Humungous — huge.
In a tiz — a bit annoyed (often used as an understatement).
An ‘in’, as I have an in with the Old Vic — a useful connection.
Jammie — lucky, as in Jammie bleeder — lucky fellah.
A johnny — a condom.
Knackered — lit: castrated; idiomatically, dead tired.
Knowledge, The — incredibly difficult exam that London cabbies take to get a Green Badge that allows them to drive a cab.
Kray twins — South London gangsters who loved their mum.
Larry the Lamb — Jolly character from a radio series.
Lay — caper/crime.
Leave it out — I don’t believe you, give me a break.
Leery of — nervous about, afraid of.
Little blue twists of salt — you salted your own crisps (potato chips) in 1963. The salt came in a twist of blue paper. It was very lucky to get two in your packet — dunno why.
Lolly — money.
Lug something around — carry something heavy or unwanted.
Lug hole — ear.
Manky — yukky, unpleasant.
Mobbed out — demobbed. Let out of the Army.
Nick — verb: to steal; noun: police station/prison.
Nobbled — poisoned or given go-slow juice (race horses).
Nosh — food.
Off his trolley, gone — nuts, crazy.
Oik — ignorant or uncouth person. Someone different from you.
On yer tod — alone.
Palaver — fuss.
Parky — cold, as in parky weather.
Pillock — an idiot.
Poncy — effeminate (a ponce was also a pimp).
A pony = twenty-five pounds.
Pickled egg — exactly that: scrumptious. Sold from huge jars on pub counters.
Plimsolls — rubber shoes/trainers.
Porkie pie — lie.
Poufy — queer, gay, effeminate.
Pow-wow — discussion.
Pukkah — Indian Army term meaning high class/ in good order.
Pull the other leg/one — I don’t believe you.
Raspberry — nasty sound made by vibrating the lips — sign of disapproval.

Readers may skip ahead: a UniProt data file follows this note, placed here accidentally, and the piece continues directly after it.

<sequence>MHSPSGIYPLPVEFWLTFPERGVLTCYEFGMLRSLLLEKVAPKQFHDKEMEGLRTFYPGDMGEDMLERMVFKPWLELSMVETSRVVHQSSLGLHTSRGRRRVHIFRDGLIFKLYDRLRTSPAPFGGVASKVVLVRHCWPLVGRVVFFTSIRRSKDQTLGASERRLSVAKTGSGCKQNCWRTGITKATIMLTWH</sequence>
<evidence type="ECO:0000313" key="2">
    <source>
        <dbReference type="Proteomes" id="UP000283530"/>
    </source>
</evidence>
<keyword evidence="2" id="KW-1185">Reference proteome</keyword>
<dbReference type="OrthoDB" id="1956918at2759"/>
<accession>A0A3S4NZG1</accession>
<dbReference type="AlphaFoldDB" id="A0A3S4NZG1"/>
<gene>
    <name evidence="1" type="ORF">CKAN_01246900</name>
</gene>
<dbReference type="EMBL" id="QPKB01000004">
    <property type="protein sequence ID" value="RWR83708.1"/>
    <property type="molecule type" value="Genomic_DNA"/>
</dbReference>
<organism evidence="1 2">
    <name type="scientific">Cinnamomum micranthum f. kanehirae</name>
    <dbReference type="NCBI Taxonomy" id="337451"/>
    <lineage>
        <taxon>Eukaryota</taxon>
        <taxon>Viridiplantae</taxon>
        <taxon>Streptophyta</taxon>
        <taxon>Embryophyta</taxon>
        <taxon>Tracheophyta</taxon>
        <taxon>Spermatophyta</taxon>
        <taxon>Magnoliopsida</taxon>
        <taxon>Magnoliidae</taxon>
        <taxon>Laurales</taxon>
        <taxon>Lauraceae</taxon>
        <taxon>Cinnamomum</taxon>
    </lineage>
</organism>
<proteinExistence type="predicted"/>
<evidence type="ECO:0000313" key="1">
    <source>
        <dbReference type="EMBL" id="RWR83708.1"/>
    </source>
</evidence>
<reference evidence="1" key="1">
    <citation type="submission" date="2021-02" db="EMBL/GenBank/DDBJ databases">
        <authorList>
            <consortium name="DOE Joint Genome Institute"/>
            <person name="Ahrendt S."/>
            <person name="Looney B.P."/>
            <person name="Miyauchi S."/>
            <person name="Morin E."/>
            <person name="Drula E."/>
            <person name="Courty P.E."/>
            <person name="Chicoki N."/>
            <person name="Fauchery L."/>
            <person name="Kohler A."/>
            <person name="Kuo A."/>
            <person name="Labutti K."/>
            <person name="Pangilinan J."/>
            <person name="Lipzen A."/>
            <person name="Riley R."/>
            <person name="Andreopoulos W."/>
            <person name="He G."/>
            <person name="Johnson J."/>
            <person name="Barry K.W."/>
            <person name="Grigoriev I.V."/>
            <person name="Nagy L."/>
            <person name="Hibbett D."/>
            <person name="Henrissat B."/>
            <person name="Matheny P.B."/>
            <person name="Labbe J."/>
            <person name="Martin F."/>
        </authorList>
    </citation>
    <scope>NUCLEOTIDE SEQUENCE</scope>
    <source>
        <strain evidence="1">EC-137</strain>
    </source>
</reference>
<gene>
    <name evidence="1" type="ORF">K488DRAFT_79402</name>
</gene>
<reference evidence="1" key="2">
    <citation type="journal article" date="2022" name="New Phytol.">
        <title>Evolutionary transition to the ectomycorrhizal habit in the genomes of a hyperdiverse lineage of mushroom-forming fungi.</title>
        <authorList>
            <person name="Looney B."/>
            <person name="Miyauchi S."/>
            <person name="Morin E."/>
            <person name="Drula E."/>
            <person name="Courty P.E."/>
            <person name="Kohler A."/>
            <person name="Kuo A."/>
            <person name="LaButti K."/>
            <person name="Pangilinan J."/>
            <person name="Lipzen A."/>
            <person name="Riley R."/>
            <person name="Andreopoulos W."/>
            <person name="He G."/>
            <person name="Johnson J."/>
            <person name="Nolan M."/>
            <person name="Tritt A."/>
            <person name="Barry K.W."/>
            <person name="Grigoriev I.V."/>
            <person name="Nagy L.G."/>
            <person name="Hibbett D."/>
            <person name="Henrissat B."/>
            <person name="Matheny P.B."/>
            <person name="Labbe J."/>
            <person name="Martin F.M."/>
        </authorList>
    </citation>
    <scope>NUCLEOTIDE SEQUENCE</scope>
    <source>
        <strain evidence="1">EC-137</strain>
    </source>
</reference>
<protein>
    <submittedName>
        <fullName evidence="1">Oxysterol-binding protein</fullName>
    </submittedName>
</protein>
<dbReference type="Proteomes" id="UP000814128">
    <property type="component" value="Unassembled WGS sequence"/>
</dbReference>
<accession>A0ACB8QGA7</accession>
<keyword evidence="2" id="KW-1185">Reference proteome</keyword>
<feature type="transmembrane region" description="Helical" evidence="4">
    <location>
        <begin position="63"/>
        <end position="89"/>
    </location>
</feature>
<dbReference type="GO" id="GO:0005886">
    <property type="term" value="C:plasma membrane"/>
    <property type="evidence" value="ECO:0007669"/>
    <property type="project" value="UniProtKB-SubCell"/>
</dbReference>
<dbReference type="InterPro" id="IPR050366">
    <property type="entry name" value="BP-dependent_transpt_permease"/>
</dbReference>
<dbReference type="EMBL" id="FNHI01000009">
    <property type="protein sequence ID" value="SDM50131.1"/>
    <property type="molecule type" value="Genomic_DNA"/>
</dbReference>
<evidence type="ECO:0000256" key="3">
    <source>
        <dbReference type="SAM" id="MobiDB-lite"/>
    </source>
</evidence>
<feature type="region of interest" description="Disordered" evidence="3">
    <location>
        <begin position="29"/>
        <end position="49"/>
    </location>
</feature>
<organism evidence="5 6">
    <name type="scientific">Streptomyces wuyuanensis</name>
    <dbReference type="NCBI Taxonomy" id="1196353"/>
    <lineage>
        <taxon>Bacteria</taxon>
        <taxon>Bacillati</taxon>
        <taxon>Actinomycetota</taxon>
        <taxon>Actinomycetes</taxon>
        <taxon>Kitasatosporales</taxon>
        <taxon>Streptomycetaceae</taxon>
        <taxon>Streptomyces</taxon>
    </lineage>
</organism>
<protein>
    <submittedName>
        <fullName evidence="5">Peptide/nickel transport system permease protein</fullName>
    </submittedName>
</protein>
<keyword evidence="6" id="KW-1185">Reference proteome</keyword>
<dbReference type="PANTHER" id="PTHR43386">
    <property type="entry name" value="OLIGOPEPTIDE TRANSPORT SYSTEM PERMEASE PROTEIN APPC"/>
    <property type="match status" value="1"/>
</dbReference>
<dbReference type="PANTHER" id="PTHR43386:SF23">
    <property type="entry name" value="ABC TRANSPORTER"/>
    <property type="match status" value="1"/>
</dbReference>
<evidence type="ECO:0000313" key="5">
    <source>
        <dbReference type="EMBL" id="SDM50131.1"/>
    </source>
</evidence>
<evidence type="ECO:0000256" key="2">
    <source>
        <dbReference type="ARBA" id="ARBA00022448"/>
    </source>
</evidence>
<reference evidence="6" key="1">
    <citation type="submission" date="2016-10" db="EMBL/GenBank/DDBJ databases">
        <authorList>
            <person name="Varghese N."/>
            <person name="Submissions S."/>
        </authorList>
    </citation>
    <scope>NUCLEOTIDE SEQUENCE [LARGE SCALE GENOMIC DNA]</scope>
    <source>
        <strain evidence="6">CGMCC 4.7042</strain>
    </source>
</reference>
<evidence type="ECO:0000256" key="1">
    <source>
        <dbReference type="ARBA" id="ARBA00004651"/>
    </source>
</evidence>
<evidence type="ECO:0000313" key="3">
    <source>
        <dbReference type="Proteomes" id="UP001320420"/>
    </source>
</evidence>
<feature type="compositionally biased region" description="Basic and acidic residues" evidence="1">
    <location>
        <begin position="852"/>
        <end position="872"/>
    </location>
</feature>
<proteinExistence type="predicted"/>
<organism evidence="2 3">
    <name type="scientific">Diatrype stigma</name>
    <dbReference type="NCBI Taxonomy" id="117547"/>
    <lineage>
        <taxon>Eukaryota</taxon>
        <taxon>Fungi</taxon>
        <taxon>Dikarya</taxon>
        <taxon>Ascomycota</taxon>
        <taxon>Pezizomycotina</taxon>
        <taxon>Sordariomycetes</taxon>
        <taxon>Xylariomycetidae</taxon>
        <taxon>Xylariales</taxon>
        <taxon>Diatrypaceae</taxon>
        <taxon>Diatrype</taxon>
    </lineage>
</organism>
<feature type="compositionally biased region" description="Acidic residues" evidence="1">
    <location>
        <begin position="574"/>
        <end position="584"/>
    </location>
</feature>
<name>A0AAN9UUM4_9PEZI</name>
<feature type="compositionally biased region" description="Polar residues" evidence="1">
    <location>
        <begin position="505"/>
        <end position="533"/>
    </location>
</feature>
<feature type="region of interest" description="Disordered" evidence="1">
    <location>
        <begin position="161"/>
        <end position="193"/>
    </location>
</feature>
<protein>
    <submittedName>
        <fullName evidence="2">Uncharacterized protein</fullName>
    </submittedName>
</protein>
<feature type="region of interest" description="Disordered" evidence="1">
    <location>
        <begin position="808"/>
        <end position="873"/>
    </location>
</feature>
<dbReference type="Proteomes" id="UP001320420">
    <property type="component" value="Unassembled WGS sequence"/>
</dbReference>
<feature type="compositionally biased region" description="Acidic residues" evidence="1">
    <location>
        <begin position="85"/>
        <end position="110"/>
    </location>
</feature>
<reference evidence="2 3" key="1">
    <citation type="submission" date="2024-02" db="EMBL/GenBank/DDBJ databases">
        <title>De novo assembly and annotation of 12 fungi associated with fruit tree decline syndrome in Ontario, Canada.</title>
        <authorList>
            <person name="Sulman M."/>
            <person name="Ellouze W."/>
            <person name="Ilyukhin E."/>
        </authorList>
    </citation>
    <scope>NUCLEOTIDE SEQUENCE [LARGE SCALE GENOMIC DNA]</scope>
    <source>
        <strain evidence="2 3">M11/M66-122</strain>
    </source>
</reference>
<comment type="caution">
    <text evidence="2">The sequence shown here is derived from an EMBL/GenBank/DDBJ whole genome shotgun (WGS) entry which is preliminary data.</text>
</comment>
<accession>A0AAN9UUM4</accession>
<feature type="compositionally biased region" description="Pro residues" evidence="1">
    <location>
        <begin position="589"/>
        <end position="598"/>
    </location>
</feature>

Rasher — slice of bacon.
Salty — rude.
Sarnies — sandwiches.
Scarper — run.
Screw it! — Forget it.
Scumbag — nasty person.
See a man about a dog, have to — go for a pee.
Sexton Blake — fake, used as a verb or noun.
Shirty — rude.
A shufti, a butchers, a dekko — a look.
Shut it — be quiet.
Skive (off) — avoid work.
Slag someone off — be rude about someone, usually behind their back.
Spring for — pay for.
Steptoe and Son — Sanford and Son in the US. TV series about rag-and-bone men (dealers in used items/junk).
Stone — unit of measurement for people’s weight = 14 pounds.
Stroppy — angry.
Suss (out) — understand, discover, check out something.
Ta — thank you.
Ta-ra — Liverpool for bye.
Tea leaf — thief.
Teddy boy — 1950s-early 60s fashion for young men to have long side-burns and wear knee-length jackets, drain-pipe trousers and winkle-picker (pointed) shoes.
The other half — another drink, also your wife.
Toddle-off , bugger off — saunter away.
Ton, as in do the ton — 100 mph.
Tooled-up — carrying firearms.
Touched — (by God) mad/crazy.
Top-hole — excellent in posh.
Turn-up (for the book) — a surprise
Twat — idiot.
Waffle — to waffle on about something, to talk too much about it.
Wind someone up — make someone angry.
Wind-up — a trick or attempt to anger someone.
Wigging — a telling off, a reprimand.
Wonky — not set right, as in my front wheels are a bit wonky. A wonky smile is a lopsided one.
Wotcha — Hi, as ‘Wotcha, Mikey’.
Canon — senior priest.
Mortal sin — you’re going to hell.
Venal sin — a little one, you need to confess.
Incense thurible — a brazier on chains used to make clouds of incense.